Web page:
Opus Dei Bishop Declares War on Religious Freedom
Frank Cocozzelli printable version print page     Bookmark and Share
Sun May 10, 2009 at 08:47:20 AM EST
Speaking recently to pro-lifers at an event billed as the 2009 Gospel of Life Convention held in Overland Park, Kansas, Bishop Robert Finn, head of the Kansas City-St. Joseph diocese - and a member of Opus Dei, the authoritarian-minded Catholic lay group - described Catholicism as "the Church militant" and told the audience, "We are at war."

And with whom, according to to Bishop Finn, are we at war? Well, none other than Notre Dame University President, Father Jenkins - and, of course, his guest of honor, President Obama!

Prior to Bishop Finn leading us into war, we last discussed Bishop Finn upon his arrival at the Diocese of Kansas City-St, Joseph. At the time he was making his authoritarianism known.  He sees his diocesan flock -- as well as non-Catholics -- not as much as living as citizens in America democracy, but as part of  "a kingdom." Biological issues such as opposition to LGBT rights, abortion and embryonic stem cell research now take precedence over long-standing concerns such as distributive justice or universal health care.

His idea of leading a kingdom at war, (however metaphorical such notions may be)  is not only against those with whom he disagrees but against pluralism and its adherents - Catholic and non-Catholic alike - but there is nothing metaphorical about that.

Bishop Finn's most recent remarks were published on April 28, 2009 by The National Catholic Reporter. Among his more incendiary statements:

The more dangerous "human enemies" in our battle are those who in this age of pluralism and political propriety seek ways to convince us of their sincerity and good will. With malice or with ignorance, or perhaps with an intention of advancing some other personal goal, they are willing to undermine and push aside the values and the institutions that stand in their way.

They may propose "tolerance" and seem to have a "live and let live" approach to all human choices - even if the choice is not to "let live," but actually to "let die," or "let life be destroyed." These more subtle enemies are of all backgrounds. They may be atheists or agnostics, or of any religion, including Christian or Catholic.

And then he turned his rhetorical guns on both President Obama and Notre Dame University's Father John I. Jenkins:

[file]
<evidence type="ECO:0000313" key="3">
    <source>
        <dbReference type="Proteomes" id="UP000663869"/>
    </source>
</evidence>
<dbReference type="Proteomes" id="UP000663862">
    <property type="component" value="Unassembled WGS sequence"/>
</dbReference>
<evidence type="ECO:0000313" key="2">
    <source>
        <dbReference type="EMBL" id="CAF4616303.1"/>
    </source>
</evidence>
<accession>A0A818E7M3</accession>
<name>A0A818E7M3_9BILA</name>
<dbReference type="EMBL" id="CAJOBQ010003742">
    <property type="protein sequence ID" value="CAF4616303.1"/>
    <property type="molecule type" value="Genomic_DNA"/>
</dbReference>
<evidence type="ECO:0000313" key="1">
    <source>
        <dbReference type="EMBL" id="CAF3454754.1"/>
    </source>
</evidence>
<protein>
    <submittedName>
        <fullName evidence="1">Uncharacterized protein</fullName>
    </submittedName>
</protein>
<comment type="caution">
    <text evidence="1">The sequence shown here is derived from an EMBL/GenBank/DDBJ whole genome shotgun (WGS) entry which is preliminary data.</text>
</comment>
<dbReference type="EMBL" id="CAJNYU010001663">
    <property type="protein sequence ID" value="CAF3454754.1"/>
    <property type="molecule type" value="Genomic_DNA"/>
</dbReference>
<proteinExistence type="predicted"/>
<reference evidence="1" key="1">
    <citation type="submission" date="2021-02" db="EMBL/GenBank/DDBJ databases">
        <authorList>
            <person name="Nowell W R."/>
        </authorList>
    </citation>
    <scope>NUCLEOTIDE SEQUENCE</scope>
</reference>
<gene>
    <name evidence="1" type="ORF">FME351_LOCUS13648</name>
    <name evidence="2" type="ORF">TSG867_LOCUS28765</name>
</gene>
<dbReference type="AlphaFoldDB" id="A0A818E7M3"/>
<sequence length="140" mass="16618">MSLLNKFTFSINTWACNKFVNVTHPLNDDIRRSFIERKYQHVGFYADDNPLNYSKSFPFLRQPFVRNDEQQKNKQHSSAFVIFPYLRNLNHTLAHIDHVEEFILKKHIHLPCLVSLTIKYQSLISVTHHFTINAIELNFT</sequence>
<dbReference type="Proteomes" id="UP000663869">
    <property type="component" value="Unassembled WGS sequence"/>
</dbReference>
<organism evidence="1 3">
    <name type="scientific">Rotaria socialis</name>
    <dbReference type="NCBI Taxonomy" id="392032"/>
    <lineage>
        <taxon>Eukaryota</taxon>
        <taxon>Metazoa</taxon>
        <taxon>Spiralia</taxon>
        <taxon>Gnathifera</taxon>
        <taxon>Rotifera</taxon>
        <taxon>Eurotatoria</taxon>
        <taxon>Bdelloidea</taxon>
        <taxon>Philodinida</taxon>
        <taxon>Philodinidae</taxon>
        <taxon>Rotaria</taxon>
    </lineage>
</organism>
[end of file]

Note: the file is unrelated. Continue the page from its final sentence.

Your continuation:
This dissension in our own ranks should not surprise us because we all experience some dissension against God's law of love within our own heart. But the "battle between believers," who claim a certain "common ground" with us, while at the same time, they attack the most fundamental tenets of the Church's teachings, or disavow the natural law - this opposition is one of the most discouraging, confusing, and dangerous.

In my first U.S. Bishops' Conference meeting - June of 2004 - the bishops passed what seemed to me to be a compromise statement as a result of our lengthy debate on politicians and Communion. There we stated that pro-choice leaders (and specifically, Catholic leaders were mentioned) should not be given public platforms or honors. As we all know, the eminent American Catholic University Notre Dame is poised to bestow such an opportunity and honor on President Obama, who is, of course, not Catholic. But it doesn't take another Bishops' Conference statement to know this is wrong: scandalous, discouraging and confusing to many Catholics.

God knows what all motivates such a decision. I suspect that, since Notre Dame will need a scapegoat for this debacle, and Fr. Jenkins will probably lose his job, at this point perhaps he ought to determine to lose it for doing something right instead of something wrong. He ought to disinvite the President, who I believe would graciously accept the decision. Notre Dame, instead, ought to give the honorary degree to Bishop John D'Arcy of the Diocese of Fort Wayne-South Bend, who has supported and tried to guide the University, despite their too frequent waywardness, faithfully for 25 years.

It is not surprising that an Opus Dei bishop such as Robert Finn would attack Father Jenkins and Notre Dame. The Catholic university at South Bend has a long history of open-mindedness towards those who disagree with Church dogma. During the 1980s then president Father Theodore Hesburgh gave the pro-choice Catholic governor of New York Mario Cuomo the opportunity to make his case.  Jenkins invitation to President Obama to give this year's commencement address places  Jenkins squarely in that tradition.

Where Hesburgh and Jenkins have no fear of different points of view, Finn is compelled to acts of censorship. As I previously noted: